Insanity is - - Legal Reasoning

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MCQ

Insanity is -

Options

  • Lack of free will

  • Incapacity produced due to drunkenness

  • Incapable of knowing nature of the act committed

  • Diseased mind

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Solution

Diseased mind

Concept: Indian Penal Code (Entrance Exams)
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RELATED QUESTIONS

Direction: The passage given below is followed by a set of question. Choose the most appropriate answer to each question.

On May 14, the Ministry of Home Affairs issued a Request for Proposal (RFP) to select a private agency for creating a National Database of Sexual Offenders for India. The said RFP states that the purpose of establishing the database of sex offenders is to help in the early detection and prevention of crime against women, arrests of persons accused of criminal offences and to keep a watch on habitual offenders. Media reports suggest that the public will have access to the details regarding convicted sex offenders and law enforcement officials will have access to data about persons on trial for sexual offences. This registry seems to be one more knee-jerk and populist reaction to the problem of sexual violence against women and children in India.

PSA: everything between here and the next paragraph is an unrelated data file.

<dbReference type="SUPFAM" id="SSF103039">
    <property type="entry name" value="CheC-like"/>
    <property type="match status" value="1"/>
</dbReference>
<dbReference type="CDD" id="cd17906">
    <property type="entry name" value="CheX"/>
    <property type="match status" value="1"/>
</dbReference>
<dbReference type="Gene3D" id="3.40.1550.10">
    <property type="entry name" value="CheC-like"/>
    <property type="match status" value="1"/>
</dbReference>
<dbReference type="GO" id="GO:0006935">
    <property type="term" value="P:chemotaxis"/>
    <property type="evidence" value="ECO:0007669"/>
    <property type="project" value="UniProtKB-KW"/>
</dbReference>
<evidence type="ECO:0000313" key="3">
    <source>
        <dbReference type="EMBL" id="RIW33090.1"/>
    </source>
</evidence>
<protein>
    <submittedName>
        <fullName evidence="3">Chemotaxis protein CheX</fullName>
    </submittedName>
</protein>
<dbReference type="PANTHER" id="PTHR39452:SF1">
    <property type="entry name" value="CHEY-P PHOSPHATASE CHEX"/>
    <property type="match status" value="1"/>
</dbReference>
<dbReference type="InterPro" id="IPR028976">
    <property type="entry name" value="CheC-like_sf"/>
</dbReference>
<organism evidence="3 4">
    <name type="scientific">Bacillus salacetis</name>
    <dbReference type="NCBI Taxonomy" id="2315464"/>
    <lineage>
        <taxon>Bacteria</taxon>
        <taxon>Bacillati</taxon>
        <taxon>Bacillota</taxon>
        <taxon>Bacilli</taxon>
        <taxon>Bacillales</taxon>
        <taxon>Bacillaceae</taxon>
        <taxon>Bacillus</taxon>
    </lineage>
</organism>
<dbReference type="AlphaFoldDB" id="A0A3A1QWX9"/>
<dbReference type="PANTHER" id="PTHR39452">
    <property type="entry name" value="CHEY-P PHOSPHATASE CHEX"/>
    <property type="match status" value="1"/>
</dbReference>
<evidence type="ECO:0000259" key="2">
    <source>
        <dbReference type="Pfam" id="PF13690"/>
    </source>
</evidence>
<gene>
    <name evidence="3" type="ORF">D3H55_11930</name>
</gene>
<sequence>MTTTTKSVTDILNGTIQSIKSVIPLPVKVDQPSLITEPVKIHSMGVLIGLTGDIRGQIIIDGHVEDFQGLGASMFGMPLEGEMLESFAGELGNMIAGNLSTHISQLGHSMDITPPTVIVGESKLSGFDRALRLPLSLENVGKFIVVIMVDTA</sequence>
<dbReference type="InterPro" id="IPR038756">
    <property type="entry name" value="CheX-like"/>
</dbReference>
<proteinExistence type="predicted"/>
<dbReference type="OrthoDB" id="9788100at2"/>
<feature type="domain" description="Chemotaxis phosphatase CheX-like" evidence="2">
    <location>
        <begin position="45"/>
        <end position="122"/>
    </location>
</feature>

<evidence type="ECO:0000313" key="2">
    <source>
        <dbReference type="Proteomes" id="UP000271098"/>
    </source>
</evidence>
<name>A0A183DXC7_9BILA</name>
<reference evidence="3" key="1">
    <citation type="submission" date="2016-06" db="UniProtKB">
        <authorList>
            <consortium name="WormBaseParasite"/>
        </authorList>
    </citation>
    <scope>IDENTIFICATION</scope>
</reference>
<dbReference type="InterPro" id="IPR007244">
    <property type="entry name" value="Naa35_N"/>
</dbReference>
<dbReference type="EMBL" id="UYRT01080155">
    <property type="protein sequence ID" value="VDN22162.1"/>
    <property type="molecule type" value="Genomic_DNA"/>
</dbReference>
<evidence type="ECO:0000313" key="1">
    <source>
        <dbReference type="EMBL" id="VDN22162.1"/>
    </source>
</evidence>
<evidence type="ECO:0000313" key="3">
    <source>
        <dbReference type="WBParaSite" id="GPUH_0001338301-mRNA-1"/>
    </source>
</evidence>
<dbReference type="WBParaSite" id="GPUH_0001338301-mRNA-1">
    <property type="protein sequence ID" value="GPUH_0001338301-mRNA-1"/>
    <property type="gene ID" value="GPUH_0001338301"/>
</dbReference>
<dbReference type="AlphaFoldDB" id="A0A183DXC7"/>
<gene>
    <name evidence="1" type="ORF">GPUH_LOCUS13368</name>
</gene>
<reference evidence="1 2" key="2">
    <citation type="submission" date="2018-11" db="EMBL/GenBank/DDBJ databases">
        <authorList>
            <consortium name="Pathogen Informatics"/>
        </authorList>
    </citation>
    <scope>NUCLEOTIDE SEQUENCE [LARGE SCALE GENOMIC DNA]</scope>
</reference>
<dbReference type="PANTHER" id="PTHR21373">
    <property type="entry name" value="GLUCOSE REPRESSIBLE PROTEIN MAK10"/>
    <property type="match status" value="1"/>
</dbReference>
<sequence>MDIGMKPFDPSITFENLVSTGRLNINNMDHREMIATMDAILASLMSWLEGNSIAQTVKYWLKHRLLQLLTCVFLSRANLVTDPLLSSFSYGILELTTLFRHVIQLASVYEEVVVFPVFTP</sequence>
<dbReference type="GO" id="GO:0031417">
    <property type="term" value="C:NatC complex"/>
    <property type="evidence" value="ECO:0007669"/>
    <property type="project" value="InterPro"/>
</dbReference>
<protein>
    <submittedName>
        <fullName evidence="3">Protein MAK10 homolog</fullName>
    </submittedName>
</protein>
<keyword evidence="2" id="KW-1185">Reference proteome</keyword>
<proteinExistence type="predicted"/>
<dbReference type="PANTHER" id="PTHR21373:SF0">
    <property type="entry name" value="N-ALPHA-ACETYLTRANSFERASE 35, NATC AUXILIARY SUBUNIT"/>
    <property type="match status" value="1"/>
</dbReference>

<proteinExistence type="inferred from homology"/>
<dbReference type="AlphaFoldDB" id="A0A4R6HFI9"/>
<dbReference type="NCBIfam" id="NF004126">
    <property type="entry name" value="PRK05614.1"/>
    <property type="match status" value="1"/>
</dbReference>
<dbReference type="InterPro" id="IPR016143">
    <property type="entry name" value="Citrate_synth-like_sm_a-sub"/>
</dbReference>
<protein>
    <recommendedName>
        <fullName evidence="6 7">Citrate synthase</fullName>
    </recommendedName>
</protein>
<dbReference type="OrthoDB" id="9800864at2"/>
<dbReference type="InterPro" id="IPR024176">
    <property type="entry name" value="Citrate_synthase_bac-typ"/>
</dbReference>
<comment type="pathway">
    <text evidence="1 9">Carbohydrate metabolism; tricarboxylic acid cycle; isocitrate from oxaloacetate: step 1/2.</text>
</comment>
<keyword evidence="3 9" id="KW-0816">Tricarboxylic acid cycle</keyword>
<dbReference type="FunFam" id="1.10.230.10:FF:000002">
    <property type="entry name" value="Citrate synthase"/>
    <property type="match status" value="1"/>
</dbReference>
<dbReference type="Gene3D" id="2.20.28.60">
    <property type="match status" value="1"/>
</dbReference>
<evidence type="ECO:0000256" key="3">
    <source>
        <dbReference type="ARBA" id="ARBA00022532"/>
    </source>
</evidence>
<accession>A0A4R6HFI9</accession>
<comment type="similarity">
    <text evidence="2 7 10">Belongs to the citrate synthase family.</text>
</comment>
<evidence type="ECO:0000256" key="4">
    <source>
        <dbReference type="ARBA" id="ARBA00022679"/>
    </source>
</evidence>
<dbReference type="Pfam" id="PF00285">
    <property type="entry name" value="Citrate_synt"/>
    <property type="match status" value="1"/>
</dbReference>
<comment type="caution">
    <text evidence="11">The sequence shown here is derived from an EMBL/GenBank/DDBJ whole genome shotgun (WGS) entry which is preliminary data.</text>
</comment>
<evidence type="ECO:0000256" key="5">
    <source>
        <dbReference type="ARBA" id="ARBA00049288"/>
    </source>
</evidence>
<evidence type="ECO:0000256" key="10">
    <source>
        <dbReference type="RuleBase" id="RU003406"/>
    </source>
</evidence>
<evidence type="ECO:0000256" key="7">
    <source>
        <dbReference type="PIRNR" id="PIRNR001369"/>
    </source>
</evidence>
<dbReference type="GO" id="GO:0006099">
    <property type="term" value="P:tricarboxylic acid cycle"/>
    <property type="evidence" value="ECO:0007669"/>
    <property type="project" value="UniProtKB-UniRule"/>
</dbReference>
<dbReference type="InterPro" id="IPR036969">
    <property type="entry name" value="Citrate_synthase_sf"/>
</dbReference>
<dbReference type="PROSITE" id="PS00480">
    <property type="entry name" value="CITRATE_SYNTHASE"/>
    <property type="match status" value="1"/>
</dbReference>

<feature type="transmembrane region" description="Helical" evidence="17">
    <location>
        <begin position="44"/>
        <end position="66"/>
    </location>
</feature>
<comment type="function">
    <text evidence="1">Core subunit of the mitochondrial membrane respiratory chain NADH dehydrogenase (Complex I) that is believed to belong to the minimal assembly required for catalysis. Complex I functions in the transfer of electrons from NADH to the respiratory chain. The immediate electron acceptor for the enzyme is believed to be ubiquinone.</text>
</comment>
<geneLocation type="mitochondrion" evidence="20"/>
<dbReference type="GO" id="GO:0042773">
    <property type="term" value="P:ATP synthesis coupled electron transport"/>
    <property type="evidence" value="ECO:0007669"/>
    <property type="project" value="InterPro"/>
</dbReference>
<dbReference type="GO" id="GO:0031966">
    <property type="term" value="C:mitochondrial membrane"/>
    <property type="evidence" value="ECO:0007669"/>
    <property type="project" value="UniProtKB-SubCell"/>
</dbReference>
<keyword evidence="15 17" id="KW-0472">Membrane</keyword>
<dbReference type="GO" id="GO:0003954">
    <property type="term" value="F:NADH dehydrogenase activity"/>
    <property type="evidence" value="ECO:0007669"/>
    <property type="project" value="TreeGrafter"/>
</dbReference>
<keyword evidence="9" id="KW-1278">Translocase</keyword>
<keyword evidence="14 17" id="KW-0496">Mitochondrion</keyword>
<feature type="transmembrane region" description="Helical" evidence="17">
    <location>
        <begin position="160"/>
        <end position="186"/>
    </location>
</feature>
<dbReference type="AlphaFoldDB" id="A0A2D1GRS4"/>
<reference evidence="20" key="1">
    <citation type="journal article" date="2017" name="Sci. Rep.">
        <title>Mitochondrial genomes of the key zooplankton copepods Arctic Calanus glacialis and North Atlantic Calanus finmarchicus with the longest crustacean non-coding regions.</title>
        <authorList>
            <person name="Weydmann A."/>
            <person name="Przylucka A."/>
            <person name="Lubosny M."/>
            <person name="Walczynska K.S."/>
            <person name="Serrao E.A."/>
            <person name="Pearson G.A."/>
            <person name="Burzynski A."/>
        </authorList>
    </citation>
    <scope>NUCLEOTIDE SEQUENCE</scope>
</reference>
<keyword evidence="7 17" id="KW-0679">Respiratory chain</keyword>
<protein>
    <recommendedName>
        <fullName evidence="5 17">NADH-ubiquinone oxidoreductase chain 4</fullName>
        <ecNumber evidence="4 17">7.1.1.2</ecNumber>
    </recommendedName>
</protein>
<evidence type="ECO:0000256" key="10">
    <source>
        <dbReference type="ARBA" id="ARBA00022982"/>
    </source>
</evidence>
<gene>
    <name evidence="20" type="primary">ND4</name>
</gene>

The ministry seems to have launched this initiative without analysing the evidence on the limited efficacy of such registries in other jurisdictions in reducing rates of repeat offending and without examining its appropriateness in the Indian context. Various states in the US have had such publicly accessible registries for around 28 years and multiple studies have shown that they have limited public safety benefits and significant social costs. Sex offender registries are predicated on the assumption that convicted sex offenders have a high likelihood of committing offences after serving their sentences. This assumption is not borne out by data. In India, the percentage of recidivism among arrested persons according to data collected by the National Crime Records Bureau (NCRB) for 2016 is only 6.4%.

The registry is being proposed in response to widely-reported horrific incidents of rape. The logic seems to be that if the police have a list of offenders living in the area, investigation becomes simpler and people, especially parents, can be more vigilant if they are aware of offenders living around them. However in India, as per the NCRB data for 2016, in 94.6% of reported cases of rape against women and children, the perpetrator is known to the victim. Such a registry offers little protection from such offenders. In fact, the fear of the offender being included in the registry may exacerbate the problem of underreporting by making people apprehensive about reporting sexual violence involving family members and acquaintances.